A recipe for self-care

Now is the time to slow down and take care of you. In the midst of COVID-19, the world is in crisis and for many, day-to-day life as we know it has drastically changed. In these times, it’s essential to prioritise self-care, especially with an inundation of excess stress. We’ve put together some tips to make sure you’re keeping yourself - and your immune system - in check. 

Lower your stress levels.

Your body does a better job of fighting off illnesses and healing wounds when it’s not under constant stress. Make sure you’re taking the time for techniques for managing stress such as meditation - a simple way to increase calmness and clarity and help your immune system stay strong. And if clearing your mind completely feels too intimidating, try a breathing technique to help shift your state of consciousness.

To help you into a space of calm during these strange times, our director Lee has created a meditation called All The Time in The World. There’s no right or wrong way to meditate, it’s simply about practice - this is the perfect meditation for beginners to experts. Experience the move from rush to hush here.

Get plenty of sleep.

The benefits of good, restful, rejuvenating sleep are endless, including its impact on the immune system. A healthy immune system can fight off infection — a sleep-deprived immune system doesn’t work very well. According to a recent study from The Sleep Foundation, when you don’t get enough shut-eye, your body may decrease the production of protective proteins called cytokines, which your immune response needs more of when it’s dealing with an infection or inflammation while under stress. Bottom line, sleep is a natural immune booster and making sure we’re getting enough of it is one of the best ways to guard against illness.

Have you tried our Magnesium Sleep Lotion? By combining the amazing benefits of magnesium with the traditionally used lavender and chamomile (your granny was right after all), this scientifically formulated lotion assists in mind relaxation, induces sleep, reduces time to fall asleep, and calms and relaxes the nervous system. Your immune-boosting sleep awaits. 

Call a friend.

The stress of the news and self-isolation can feel scary and overwhelming. While it’s important to be informed and take necessary action to slow the spread, remember we are all in this together. Call a friend and check-in — because you both need support as much as each other.

Eat well.

Eating to boost immune function is not about mega-dosing on vitamin C or drinking nothing but fresh juice, instead, we need to be thinking about optimising our body's ability to fight infection - putting a rainbow of fruits and vegetables on your plate can do your immune system a solid.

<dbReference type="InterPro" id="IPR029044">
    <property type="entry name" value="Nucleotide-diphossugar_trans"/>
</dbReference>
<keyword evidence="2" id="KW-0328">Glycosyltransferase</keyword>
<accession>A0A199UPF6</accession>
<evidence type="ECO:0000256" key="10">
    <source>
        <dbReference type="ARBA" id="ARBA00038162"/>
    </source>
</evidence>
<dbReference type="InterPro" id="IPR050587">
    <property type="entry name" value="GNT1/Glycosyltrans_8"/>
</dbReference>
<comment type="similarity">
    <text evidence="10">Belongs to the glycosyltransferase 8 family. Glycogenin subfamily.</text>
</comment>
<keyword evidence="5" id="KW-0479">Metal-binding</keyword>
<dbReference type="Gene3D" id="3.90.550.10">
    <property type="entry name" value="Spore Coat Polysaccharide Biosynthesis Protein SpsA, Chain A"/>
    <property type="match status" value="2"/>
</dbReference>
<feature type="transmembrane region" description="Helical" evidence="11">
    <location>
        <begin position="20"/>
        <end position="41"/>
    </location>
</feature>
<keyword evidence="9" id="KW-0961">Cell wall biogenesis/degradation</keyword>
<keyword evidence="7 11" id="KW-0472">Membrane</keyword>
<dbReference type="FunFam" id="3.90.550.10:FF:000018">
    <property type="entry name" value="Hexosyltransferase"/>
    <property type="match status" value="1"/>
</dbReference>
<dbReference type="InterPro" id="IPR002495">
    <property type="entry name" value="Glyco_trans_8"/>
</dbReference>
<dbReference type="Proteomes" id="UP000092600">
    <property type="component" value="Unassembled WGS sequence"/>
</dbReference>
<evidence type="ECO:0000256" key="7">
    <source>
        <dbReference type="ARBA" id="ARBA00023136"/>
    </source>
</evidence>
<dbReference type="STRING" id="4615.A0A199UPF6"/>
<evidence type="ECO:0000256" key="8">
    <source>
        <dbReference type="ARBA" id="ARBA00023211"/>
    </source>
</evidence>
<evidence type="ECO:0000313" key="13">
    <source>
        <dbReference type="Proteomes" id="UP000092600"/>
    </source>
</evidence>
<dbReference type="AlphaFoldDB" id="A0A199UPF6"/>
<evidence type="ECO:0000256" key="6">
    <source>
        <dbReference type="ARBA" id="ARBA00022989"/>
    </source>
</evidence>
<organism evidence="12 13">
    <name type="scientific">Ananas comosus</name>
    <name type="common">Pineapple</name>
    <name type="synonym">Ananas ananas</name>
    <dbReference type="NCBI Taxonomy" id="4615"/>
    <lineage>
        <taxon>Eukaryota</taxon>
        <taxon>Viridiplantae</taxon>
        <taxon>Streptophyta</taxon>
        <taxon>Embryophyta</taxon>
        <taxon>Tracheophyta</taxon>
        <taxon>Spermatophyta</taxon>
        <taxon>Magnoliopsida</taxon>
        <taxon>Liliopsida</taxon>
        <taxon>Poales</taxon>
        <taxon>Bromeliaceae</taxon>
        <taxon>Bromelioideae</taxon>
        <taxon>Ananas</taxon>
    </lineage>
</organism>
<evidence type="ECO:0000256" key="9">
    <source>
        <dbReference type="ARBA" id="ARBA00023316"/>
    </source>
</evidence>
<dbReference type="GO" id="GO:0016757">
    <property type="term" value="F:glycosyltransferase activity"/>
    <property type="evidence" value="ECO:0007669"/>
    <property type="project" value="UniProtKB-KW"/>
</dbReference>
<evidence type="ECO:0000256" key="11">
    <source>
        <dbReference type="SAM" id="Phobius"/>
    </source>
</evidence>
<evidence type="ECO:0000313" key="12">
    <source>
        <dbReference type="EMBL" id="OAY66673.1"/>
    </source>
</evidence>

Food is the best possible source of antioxidants, so add some of the following to your shopping list: berries, dark chocolate, artichoke, coffee, kidney beans, green tea, apples, tomatoes, green leafy vegetables and oily fish. High-stress environments can have a dramatic effect on the gut microbiome, potentially leading to an imbalance of gut bacteria and, in turn, inflammatory symptoms. To optimise your digestion, boost your intake of nutritious vegetables and drink plenty of water, as well as avoiding junk food as much as possible.

Keep moving.

Being physically active can help keep pathogens out of your lungs and airways, according to the Library of Medicine, which can minimise your odds of getting a cold, the flu, or other illnesses. Exercise can also give your antibodies and white blood cells a boost, causing them to circulate more widely throughout your body, where they might detect illnesses better than they would if you didn’t get moving.

Remain optimistic.

Optimism has a positive effect on recovery from illness and surgery. In one study, the up and down optimism of a group of law students was found to match the strength of their immune response. That is, when they were optimistic about their prospects for the year ahead, they demonstrated a stronger immune response to a laboratory-induced infection. When they were pessimistic, their immune system was ‘sluggish’. Bottom line, try to remain as positive and optimistic as possible.

Embrace rituals. 

If you do end up in self-isolation, use it as a time to be with your own thoughts and embrace the rituals that bring you back to yourself. Take long baths (with magnesium!), read, meditate, dance until you break a sweat, journal — take time away from the news cycle for you, whatever that ritual might be.

Help a neighbour in need.

This is a challenging time for many neighbours. If you're healthy and able, posting an offer to help can make a world of difference. Next Door is a social networking platform for your local community - you can give help, or get help from those in your area. This is a great way to check-in or offer help to those who need it in your neighbourhood. To be part of your local community, click through on this link here and enter your email and postcode to join.

Be part of our community on Facebook and Instagram for more tips and support during this time and beyond!

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